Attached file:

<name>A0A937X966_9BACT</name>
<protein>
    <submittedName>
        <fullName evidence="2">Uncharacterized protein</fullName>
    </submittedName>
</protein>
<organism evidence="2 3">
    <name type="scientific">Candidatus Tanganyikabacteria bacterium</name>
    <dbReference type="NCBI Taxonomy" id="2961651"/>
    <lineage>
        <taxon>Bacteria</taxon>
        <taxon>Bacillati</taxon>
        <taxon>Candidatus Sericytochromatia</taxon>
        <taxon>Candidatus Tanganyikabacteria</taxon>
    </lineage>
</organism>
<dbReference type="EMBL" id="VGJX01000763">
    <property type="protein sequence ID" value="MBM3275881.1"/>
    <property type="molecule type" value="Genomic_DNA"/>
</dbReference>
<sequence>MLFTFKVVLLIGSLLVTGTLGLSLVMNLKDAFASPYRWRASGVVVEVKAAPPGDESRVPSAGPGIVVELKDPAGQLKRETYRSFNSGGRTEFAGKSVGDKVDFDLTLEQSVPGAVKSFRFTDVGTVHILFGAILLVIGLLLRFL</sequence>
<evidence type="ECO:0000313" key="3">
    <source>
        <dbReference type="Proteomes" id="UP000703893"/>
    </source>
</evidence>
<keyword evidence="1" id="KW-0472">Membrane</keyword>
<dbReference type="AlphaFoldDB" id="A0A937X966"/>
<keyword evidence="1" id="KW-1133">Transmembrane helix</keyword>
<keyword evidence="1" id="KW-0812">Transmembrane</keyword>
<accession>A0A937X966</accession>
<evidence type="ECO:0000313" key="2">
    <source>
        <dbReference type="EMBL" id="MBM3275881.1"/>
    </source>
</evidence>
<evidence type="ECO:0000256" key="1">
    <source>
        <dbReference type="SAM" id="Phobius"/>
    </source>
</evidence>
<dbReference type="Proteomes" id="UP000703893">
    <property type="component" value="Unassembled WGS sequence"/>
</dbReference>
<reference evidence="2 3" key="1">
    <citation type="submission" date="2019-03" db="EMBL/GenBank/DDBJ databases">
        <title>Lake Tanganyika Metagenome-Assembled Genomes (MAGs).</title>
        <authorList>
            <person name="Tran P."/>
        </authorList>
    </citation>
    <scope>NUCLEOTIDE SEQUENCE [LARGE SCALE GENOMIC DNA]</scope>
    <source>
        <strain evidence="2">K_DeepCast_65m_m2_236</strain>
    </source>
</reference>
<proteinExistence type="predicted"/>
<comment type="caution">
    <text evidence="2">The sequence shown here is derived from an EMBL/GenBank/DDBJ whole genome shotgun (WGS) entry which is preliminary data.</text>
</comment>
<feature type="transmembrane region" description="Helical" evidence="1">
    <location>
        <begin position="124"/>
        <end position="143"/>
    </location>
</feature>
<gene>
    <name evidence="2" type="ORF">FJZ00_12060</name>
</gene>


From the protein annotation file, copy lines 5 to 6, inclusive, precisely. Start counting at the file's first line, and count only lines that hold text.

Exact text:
    </submittedName>
</protein>